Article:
SCOTTSDALE, Ariz. -- Rockies right-handed pitcher Tyler Chatwood provided one of the brightest and potentially most meaningful moments of Spring Training away from the eyes of the fans, and even outside of the gaze of manager Walt Weiss.On March 29, in his final tuneup game, Chatwood -- completing a comeback
SCOTTSDALE, Ariz. -- Rockies right-handed pitcher Tyler Chatwood provided one of the brightest and potentially most meaningful moments of Spring Training away from the eyes of the fans, and even outside of the gaze of manager Walt Weiss.
On March 29, in his final tuneup game, Chatwood -- completing a comeback from a right elbow injury that cost him most of the last two seasons -- pitched in a Triple-A game against the Angels and went seven innings on just 84 pitches. He gave up one run on three hits.
The Rockies thought Chatwood, who last pitched in the Majors on April 29, 2014, and underwent Tommy John surgery that July, was healthy but needed to see him work through a Spring Training to make sure. He was solid in five official Cactus League appearances (1-0, 3.21 ERA), but never went more than four innings.
The start against the Angels didn't count on his official ledger, but was meaningful nonetheless. The Triple-A lineup was sprinkled with big leaguers who were taking advantage of a chance for extra preparation. Weiss said he is using "common sense" with Chatwood's workload, but Chatwood showed that the Rockies don't have to be fearful.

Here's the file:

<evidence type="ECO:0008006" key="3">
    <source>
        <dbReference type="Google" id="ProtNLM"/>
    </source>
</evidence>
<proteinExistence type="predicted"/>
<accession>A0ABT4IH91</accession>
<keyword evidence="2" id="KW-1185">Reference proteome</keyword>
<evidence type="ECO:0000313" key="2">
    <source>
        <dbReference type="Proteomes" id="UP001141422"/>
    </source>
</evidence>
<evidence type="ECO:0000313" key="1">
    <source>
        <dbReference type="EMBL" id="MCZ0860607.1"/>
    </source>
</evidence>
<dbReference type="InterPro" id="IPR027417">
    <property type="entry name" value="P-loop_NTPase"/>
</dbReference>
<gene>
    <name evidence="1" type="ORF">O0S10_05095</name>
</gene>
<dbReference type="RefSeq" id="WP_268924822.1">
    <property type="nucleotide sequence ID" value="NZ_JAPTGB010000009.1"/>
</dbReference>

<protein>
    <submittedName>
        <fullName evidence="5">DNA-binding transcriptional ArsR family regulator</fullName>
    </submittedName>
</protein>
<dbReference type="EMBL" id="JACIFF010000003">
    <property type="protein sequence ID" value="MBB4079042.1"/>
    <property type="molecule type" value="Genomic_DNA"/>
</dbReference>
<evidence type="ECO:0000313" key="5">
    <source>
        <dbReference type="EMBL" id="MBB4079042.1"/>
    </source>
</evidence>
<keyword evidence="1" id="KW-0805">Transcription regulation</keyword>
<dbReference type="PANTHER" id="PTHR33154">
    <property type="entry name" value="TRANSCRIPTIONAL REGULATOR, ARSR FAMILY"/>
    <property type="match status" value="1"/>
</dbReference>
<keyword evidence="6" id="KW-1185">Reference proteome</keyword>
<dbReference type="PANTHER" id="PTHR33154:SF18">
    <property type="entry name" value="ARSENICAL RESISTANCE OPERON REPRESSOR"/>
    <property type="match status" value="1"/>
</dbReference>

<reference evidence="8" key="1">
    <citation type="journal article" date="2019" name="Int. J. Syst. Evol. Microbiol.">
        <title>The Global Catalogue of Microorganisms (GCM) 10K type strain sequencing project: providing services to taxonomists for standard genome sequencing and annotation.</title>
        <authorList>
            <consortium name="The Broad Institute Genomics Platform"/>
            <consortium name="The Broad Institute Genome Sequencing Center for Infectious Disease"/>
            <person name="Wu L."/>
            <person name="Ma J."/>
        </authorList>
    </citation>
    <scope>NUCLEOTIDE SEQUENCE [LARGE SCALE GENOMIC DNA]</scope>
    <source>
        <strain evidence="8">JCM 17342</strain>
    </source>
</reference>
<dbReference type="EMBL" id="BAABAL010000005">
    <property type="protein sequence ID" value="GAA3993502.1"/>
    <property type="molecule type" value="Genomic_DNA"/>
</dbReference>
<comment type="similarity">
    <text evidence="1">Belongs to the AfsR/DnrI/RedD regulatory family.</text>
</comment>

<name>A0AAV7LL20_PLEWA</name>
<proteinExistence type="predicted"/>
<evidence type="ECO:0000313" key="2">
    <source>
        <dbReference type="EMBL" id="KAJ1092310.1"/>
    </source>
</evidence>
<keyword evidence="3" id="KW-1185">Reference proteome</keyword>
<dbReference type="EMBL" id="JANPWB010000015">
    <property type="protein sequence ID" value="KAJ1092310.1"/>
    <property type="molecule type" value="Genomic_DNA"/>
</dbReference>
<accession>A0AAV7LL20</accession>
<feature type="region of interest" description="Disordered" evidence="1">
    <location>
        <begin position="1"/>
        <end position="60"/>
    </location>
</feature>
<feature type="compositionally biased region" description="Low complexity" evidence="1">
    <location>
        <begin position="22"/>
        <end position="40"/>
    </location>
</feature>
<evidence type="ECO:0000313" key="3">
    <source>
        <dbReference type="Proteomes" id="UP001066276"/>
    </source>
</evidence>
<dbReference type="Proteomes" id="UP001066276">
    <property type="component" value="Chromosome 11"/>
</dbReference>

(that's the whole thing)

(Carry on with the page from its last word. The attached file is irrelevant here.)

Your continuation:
"My biggest thing was I wanted to mix everything up early, and I did that, and throw everything for a strike," Chatwood said. "Just getting ahead and being able to mix it up was pretty good."
It was important to Chatwood to work through the seventh.
"I knew they only wanted me to go six, but I lobbied to go seven, just to get my pitch count up and get that feel for getting that deep in a game," Chatwood said. "That's one of the hardest things, just getting a feel for it trying to be able to repeat it. I was able to go out there, and I think I only threw eight pitches in the seventh, which was really good."
Before the injury, Chatwood was 14-11 with a 4.05 ERA in 43 games (36 starts) since joining the Rockies in a trade with the Angels for catcher Chris Iannetta. At Coors, he was 10-4, 3.92, in 22 games, 18 starts. If he can resume that type of pitching, he could join Jorge De La Rosa, with a 48-16 (.750 winning percentage) as starters who aren't adversely affected by Coors Field.
Knowing that Chatwood is the type that you never have to say "sic 'em," but have to be ready to say "woah" to, the Rockies decided to schedule his 2016 debut at Arizona on Wednesday. But he is looking forward to being counted upon, especially at home.
"Everybody gets that persona that it's Coors Field," Chatwood said. "But the way I approach it is if you make pitches, you're going to get your outs. Minimize baserunners by limiting walks. It's the same game. It's just about making pitches.
"It's been a long time. I'm excited to get back with my teammates and compete again."
Thomas Harding is a reporter for MLB.com. Follow him on Twitter @harding_at_mlb, listen to podcasts and** like his Facebook page**.